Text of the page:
Saturday’s outing with the TAAG-alongs was at a local golf course, Buffalo Run, which suited me perfectly, even though I didn’t come totally prepared. I joined Ron M., Glen Couch and Sean Ash, Janet’s husband and a pilot, in a game of Robins (short for round-robin partners match) for nine holes of fun. My only regret was my usual: I didn’t have my own clubs this time, either. Thank you TAAG-alongs for sharing!
Buffalo Run Golf Course
To recap, this long weekend was a fun, productive adventure with fun and productive people. We are excited to have met this group of dedicated travel entrepreneurs. We learned about TAAG. We got excited again about the many ways and places we could travel and help others do the same. And we look forward to hearing about your travels and wish list, too!
Mahalo and Aloha!
By the time January of 2015 rolled around, we decided to finally make a long-awaited visit to Panama to scope out the area for a variety of reasons: writing several articles for different types of publications, including this blog; possible relocation for home and/or business, or at least, a 6-month reprieve from Midwest weather; and to check out some new golf courses. We were hoping to visit for at least a week on this initial venture; we could only manage to schedule our stay for 8 days.
Panama City is a large bustling metropolis with all the amenities of a big city. Fine dining, theaters, museums, hotels, and visitor centers are spread among the buildings that house one of Panama’s biggest industries: banking. With all the goods and services that make their way through the Canal each and every day, money and banking is both a lucrative and necessary part of their economy. There is something here for everyone if you have the time and inclination to look.
They also have every bit of the traffic one would expect in a city this size. The decision to drive a rental car instead of depending on public transportation was one we questioned from the very first night. I quickly learned that my somewhat lacking skills in Spanish were compounded by a navigator that knew even less than I (I studied Latin and Spanish in high school; she studied French). But, if there’s one thing we have learned over the years, it’s this: vacation is not vacation without at least one U-turn.
Upon leaving the airport, with fairly detailed verbal instructions from the very helpful car rental agent, we proceeded to make our first (of many) U-turns, or as they refer to them on signs by the roadway, “retorno”. The second U-turn, unfortunately observed by Policia Nationale, was another of the many adventures we would look forward to. Let me just say that we were not ticketed, as we could have been, and I remain grateful to the Policia Nationale for their prudence when dealing with gringos, even when language barriers exist (especially if they want us to return as expats).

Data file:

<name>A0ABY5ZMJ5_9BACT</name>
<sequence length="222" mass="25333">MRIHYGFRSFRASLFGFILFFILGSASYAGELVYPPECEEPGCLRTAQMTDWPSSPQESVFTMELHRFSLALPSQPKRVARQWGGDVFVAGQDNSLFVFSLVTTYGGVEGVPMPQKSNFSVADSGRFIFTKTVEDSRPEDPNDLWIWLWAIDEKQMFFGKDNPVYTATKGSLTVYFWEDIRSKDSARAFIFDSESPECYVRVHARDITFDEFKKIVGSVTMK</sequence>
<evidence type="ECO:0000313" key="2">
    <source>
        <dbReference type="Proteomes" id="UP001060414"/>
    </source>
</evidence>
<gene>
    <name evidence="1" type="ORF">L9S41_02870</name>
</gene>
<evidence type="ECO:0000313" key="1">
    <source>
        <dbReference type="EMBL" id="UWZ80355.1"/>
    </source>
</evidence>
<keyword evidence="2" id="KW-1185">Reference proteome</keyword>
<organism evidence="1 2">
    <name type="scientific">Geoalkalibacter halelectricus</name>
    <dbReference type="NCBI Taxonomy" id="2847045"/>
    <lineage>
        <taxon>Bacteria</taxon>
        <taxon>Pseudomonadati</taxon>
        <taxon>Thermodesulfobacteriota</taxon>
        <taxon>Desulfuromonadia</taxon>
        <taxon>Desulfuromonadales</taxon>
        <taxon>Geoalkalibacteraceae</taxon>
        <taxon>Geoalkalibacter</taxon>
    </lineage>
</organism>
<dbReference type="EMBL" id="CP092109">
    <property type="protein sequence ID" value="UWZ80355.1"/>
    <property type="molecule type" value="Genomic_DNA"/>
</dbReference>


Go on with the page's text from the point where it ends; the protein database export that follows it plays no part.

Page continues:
We finally found our way to the Hotel Riu, a very nice venue in the heart of the city, and our temporary abode. Once we became somewhat acclimated to our location, we realized how very convenient it was to many of the things we had planned. Didn’t we do well? (Here’s where I try not to hurt my arm… patting myself on the back).
Our first sight-seeing and research trip was, of course, to the Panama Canal. What U.S. citizen wouldn’t want to see that? Because we are baby boomers, we studied that in social studies and history courses enough that it was a no-brainer to get that out of the way early. It was definitely a worthwhile venture.
We didn’t get any pictures, unfortunately, of the construction of the new wider canal adjacent to these locks. This feature will assist Panama and the users of this seaway tremendously. The traffic going both ways was severely backed up with ships waiting to go through. And, with the wider locks being constructed, the larger super-size tankers and cruise ships will be able to utilize the canal for the first time.
When we left home I made a conscious decision to not take my golf clubs because this trip was supposed to be for exploration and research rather than purely enjoyment. Silly me! She, of course, took hers because, being practical, you’re allowed 2 checked bags on most International flights, and she has a hard time with rental clubs not fitting her properly. My decision cost me dearly because I though we might play once while we were there. No! It was more than once, and of course, I paid for rental clubs each and every time we did research at a golf course. Needless to say, I regretted my decision to leave my clubs at home every time she reminded me (which was fairly often, and fairly well deserved)!